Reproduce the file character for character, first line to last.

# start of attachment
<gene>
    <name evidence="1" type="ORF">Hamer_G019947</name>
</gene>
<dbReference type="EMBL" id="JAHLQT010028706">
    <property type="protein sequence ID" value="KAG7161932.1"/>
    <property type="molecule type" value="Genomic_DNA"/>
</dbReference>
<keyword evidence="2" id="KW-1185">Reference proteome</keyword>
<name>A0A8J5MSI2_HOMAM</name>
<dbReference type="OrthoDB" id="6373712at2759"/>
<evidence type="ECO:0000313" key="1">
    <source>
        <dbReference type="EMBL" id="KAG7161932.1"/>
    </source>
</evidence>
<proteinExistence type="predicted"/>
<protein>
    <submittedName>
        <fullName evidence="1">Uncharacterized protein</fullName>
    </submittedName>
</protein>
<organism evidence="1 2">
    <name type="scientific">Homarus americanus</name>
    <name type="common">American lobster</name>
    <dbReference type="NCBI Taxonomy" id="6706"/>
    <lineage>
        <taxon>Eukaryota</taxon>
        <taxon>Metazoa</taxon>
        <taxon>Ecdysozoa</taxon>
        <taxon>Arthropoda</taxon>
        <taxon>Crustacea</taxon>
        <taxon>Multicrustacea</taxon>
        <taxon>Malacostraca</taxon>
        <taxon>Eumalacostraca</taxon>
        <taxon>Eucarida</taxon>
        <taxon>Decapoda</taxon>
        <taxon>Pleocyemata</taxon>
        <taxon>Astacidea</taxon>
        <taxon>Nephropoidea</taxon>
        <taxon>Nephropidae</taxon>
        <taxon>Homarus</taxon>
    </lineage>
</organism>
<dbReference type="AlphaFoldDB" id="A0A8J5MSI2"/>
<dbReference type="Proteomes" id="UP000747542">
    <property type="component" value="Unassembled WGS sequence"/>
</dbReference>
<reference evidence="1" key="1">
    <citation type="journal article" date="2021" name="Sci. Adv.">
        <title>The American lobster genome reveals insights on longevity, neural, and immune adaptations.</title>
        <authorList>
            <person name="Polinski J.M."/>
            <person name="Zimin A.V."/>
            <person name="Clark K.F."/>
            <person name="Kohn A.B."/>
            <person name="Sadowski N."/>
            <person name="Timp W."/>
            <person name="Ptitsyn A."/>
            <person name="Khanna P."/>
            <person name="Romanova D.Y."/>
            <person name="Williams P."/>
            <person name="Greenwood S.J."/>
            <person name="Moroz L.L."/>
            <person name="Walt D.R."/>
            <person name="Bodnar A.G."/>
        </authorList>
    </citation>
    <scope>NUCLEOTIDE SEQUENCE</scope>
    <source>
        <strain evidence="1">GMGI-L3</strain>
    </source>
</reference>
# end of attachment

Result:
<gene>
    <name evidence="1" type="ORF">Hamer_G019947</name>
</gene>
<dbReference type="EMBL" id="JAHLQT010028706">
    <property type="protein sequence ID" value="KAG7161932.1"/>
    <property type="molecule type" value="Genomic_DNA"/>
</dbReference>
<keyword evidence="2" id="KW-1185">Reference proteome</keyword>
<name>A0A8J5MSI2_HOMAM</name>
<dbReference type="OrthoDB" id="6373712at2759"/>
<evidence type="ECO:0000313" key="1">
    <source>
        <dbReference type="EMBL" id="KAG7161932.1"/>
    </source>
</evidence>
<proteinExistence type="predicted"/>
<protein>
    <submittedName>
        <fullName evidence="1">Uncharacterized protein</fullName>
    </submittedName>
</protein>
<organism evidence="1 2">
    <name type="scientific">Homarus americanus</name>
    <name type="common">American lobster</name>
    <dbReference type="NCBI Taxonomy" id="6706"/>
    <lineage>
        <taxon>Eukaryota</taxon>
        <taxon>Metazoa</taxon>
        <taxon>Ecdysozoa</taxon>
        <taxon>Arthropoda</taxon>
        <taxon>Crustacea</taxon>
        <taxon>Multicrustacea</taxon>
        <taxon>Malacostraca</taxon>
        <taxon>Eumalacostraca</taxon>
        <taxon>Eucarida</taxon>
        <taxon>Decapoda</taxon>
        <taxon>Pleocyemata</taxon>
        <taxon>Astacidea</taxon>
        <taxon>Nephropoidea</taxon>
        <taxon>Nephropidae</taxon>
        <taxon>Homarus</taxon>
    </lineage>
</organism>
<dbReference type="AlphaFoldDB" id="A0A8J5MSI2"/>
<dbReference type="Proteomes" id="UP000747542">
    <property type="component" value="Unassembled WGS sequence"/>
</dbReference>
<reference evidence="1" key="1">
    <citation type="journal article" date="2021" name="Sci. Adv.">
        <title>The American lobster genome reveals insights on longevity, neural, and immune adaptations.</title>
        <authorList>
            <person name="Polinski J.M."/>
            <person name="Zimin A.V."/>
            <person name="Clark K.F."/>
            <person name="Kohn A.B."/>
            <person name="Sadowski N."/>
            <person name="Timp W."/>
            <person name="Ptitsyn A."/>
            <person name="Khanna P."/>
            <person name="Romanova D.Y."/>
            <person name="Williams P."/>
            <person name="Greenwood S.J."/>
            <person name="Moroz L.L."/>
            <person name="Walt D.R."/>
            <person name="Bodnar A.G."/>
        </authorList>
    </citation>
    <scope>NUCLEOTIDE SEQUENCE</scope>
    <source>
        <strain evidence="1">GMGI-L3</strain>
    </source>
</reference>